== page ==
My name is Amanda Almarshoud and I’m a Sophomore General Fine Arts Major with a prospective Minor in Art History and a Concentration in Sustainability and Social Practice. My 2013 summer internship was unexpectedly spent at the Anthony’s Park Mobile Arts and Recycle Center. While staying in Baltimore for a majority of the summer, I naturally took my extra time in the city to explore interesting areas. I stumbled upon Anthony’s Park Mobile Arts and Recycle Center in Highlandtown, right next to one of my favorite Indian/ Nepalese grocery stores. I walked into the center, talked to two women chatting about the neighborhood over drinks, and ended up spending the next half hour sitting and talking with them. One of the women, Nancy, was the owner of the center and said she was going to be selling merchandise ad running a workshop at a huge block sale called Blockenstein the next morning. I asked if she needed help selling items and whatnot, and she was delighted to have me help her. After that, I continued to come into the center to see what new events were happening, and what I could help with. I found Anthony Park to be in an extremely diverse community that worked with a variety of artistic ventures. I became her intern shortly after volunteering for her for some time.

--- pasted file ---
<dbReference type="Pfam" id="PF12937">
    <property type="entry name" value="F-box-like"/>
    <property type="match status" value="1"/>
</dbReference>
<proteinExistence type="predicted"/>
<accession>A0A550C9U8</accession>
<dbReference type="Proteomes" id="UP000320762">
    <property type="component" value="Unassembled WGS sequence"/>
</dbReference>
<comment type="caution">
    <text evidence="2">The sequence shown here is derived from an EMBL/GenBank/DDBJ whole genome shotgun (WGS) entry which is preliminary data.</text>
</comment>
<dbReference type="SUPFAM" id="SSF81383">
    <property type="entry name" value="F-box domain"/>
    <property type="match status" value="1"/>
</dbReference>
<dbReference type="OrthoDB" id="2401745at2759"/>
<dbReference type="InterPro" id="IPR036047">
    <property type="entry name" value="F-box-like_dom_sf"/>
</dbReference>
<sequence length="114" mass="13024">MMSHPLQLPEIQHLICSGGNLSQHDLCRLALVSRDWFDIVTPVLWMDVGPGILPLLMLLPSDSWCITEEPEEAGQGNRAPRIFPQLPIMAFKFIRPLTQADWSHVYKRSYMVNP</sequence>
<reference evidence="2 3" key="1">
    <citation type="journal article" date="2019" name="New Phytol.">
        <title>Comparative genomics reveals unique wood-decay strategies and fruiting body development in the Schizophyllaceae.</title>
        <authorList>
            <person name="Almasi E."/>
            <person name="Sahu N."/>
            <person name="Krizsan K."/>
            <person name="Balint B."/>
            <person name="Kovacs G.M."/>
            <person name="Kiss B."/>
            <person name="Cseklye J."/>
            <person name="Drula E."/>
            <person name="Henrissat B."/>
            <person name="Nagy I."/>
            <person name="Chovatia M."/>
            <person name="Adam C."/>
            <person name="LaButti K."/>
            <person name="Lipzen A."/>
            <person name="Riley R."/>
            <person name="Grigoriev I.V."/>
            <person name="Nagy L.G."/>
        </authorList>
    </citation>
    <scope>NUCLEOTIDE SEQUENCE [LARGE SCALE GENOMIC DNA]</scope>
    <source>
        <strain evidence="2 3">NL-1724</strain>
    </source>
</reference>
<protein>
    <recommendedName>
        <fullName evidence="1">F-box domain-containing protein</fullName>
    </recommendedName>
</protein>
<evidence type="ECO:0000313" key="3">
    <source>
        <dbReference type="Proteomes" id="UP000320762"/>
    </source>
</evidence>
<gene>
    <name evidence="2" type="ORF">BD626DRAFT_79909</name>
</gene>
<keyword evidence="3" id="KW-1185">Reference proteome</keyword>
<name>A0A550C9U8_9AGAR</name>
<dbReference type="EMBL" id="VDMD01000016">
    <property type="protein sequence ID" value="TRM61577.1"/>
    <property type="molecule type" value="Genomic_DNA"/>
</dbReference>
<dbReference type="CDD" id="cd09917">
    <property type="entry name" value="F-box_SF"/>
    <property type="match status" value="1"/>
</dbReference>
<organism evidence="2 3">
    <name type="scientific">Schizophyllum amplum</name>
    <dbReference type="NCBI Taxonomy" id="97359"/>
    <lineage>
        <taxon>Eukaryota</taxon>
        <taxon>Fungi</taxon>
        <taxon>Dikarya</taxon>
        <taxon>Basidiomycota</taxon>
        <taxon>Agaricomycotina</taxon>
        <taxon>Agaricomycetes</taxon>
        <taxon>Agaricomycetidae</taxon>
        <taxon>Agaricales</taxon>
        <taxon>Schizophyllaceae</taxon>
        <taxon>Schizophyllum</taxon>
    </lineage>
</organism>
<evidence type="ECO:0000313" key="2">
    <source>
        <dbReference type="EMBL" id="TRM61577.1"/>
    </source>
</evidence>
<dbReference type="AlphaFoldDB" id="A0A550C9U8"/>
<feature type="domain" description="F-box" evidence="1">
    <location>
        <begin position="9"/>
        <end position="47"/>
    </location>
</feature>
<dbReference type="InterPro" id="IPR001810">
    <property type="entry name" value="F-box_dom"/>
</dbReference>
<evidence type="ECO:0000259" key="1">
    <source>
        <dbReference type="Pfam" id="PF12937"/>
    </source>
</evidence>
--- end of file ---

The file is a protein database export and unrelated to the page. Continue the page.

When I first walked into the center, Nancy explained her new vision for the space. I was very excited to help her accomplish her goals. Nancy and I hosted workshops for the children in the neighborhood most of the time. When workshops weren’t being held, we would sell merchandise and organize supplies to make room for all the events she wanted to be held at the center. A large component of working at Anthony’s Park was immersing myself in the community and really getting to know the people that lived and worked in the area. I found being a part of this community was the most rewarding experience of my internship. Anthony’s Park serves as an encouraging, safe, and artistic environment for children, and adults as well. Having had the chance to contribute to the positivity in the community through art workshops and good conversation, I feel quite grateful.
Towards the end of my internship, Nancy and I conducted many off-site workshops for children in many different locations. I’ve never worked with children, so being able to facilitate their art-making process, happened to be an artistic experience for me too. Children are so open to new ideas. I realized this through watching them respond to my suggestions, reactions, and silliness. Also, I learned the steps taken to formulate, prep, setup, and conduct a workshop in classroom and festival settings. Learning how to create a fun experience for children in a variety of locations helped me understand what can be done in certain spaces and what can’t. This internship put me in a position to think about how others would experience making art. Now, I plan to use more emphatic elements in my artwork. I will also use my knowledge of offsite workshops in my public installation work. Though I don’t want to conduct children’s workshops in the future, I’d love to make installation that call for public interactions in interesting and alarming locations.